Sports Journalism Blog

Posted on November 8th, 2018 in College Basketball Symposium by Aniket Udare

By Robby General | @rgeneraljr

Sports Capital Journalism Program

INDIANAPOLIS – Mike Krzyzewski very rarely does anything unrelated to getting his Duke University basketball team ready on game days.

But hours before the opening of the 2018-19 NCAA basketball season at the Champions Classic at Bankers Life Fieldhouse – where No. 4 Duke would dominate No. 2 Kentucky, 118-84 – he made an exception, attending the College Basketball Symposium.

During the panel discussion, hosted by the Sports Capital Journalism Program at IUPUI, Krzyzewski offered insight on the state of college basketball and clarified some comments he made in October regarding the ongoing NCAA corruption scandal.

Krzyzewski apologized for “shortchanging the answer,” elaborating on what he meant by calling the FBI investigation and trial, which has put several high-profile NCAA basketball programs under investigation over the past year, a “blip” on the college basketball radar.

“I went to West Point, and I was an army officer for five years,” he said. “I call a blip on the radar screen of college basketball. It doesn’t mean that the blip is not a serious thing and we should all look at it real close.

“For me, the college basketball scene has been pretty clean,” he said. “I haven’t encountered those things … We haven’t lost kids because I feel someone cheated for him.”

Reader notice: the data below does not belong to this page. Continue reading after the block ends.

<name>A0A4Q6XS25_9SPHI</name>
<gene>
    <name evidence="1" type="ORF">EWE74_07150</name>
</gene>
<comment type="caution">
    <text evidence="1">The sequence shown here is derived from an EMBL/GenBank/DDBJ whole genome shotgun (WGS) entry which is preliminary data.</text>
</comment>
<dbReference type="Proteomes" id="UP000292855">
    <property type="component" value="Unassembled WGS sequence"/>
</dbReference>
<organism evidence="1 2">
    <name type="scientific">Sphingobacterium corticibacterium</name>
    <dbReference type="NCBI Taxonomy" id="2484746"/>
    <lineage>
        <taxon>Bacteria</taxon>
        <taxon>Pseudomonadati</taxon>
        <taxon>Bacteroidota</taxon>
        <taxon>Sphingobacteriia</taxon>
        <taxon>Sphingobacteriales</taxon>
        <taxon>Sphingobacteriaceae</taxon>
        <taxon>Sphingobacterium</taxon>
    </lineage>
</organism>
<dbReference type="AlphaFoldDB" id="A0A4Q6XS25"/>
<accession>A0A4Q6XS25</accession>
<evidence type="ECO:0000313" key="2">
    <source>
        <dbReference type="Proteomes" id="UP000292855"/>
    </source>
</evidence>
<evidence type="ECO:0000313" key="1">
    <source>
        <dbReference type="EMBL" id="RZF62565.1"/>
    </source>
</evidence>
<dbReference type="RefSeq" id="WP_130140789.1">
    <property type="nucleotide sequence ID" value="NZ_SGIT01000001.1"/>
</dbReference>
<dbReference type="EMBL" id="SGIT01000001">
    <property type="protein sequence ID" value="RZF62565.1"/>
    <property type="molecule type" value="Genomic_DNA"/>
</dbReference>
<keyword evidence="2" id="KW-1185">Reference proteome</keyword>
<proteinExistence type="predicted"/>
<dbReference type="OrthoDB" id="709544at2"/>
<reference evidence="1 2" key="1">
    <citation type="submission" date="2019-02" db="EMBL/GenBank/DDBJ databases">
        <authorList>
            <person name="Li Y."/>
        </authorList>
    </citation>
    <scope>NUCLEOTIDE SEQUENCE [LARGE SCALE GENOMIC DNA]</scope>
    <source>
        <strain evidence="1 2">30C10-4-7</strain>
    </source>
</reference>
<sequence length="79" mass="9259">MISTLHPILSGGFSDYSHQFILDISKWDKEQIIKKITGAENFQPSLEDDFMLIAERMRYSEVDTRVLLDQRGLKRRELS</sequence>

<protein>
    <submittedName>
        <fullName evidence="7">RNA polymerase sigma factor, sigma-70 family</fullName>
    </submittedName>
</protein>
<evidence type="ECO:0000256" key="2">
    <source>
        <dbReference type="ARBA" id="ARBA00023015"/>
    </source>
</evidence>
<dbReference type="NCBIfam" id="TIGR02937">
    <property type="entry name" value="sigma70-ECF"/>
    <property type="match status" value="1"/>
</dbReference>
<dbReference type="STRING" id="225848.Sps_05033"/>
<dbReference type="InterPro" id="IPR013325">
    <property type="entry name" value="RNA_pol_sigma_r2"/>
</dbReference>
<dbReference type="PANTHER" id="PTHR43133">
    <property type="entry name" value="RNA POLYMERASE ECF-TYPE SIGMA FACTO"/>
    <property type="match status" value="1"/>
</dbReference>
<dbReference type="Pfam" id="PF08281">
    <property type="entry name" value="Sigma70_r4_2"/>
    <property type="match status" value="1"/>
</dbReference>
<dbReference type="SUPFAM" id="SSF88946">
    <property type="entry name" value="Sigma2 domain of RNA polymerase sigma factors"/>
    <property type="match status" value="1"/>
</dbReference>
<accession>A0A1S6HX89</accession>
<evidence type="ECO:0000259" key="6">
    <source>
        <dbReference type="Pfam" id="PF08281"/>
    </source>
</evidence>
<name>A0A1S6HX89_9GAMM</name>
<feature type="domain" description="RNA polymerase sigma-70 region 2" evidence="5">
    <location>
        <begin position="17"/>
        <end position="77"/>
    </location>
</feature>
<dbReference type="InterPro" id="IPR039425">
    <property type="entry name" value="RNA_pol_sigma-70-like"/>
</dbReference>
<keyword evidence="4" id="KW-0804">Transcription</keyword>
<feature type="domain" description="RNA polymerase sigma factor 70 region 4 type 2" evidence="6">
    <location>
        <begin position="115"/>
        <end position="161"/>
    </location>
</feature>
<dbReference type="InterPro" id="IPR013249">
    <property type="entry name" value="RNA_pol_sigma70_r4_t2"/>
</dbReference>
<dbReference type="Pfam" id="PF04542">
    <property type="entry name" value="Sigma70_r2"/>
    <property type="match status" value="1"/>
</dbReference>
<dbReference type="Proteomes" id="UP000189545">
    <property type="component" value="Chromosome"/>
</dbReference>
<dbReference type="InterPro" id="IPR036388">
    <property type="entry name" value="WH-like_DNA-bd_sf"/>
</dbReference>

During the conversation, Krzyzewski, now in his 39th season at Duke, discussed how college basketball is in a unique situation as a result of how rapidly the game seems to be changing with the amount of money made and prominence it holds in the sports world.

While he admits that he doesn’t have the answers to solve some of the issues the sport is facing – including managing outlying stakeholders, such as apparel companies, not sanctioned by the NCAA – Krzyzewski said he hopes that organizations like the NCAA, NBA, NBA players union and USA Basketball can work together to provide what’s best for the next generation of basketball talent.

Krzyzewski also discussed the possibility of players profiting from the utilization of their likeness to benefit all parties involved.

“People should be allowed to earn at any time in their life when someone feels their talent is worthy of earning,” Krzyzewski said. “… My view has always been what’s good for the player and his family because they only get to do this once.”

Whether what’s good for the players includes setting up the G League as an entry into the NBA, redefining amateurism or eventually paying players, Krzyzewski says an open dialogue between the organizations needs to develop.

According to Krzyzewski, college basketball has been in a reactionary stage and should instead be working proactively to figure out the best course of action moving forward.

“We should be abreast of what those plans are and what the players union is proposing for the future,” he said. “If not to influence the decisions that those entities have, then maybe to influence the courses of action we would take, or programs that we would put in.”

Krzyzewski did credit the steps the NCAA has taken in the past few years, including providing full cost of attendance, travel cost and insurance, among other benefits for student-athletes.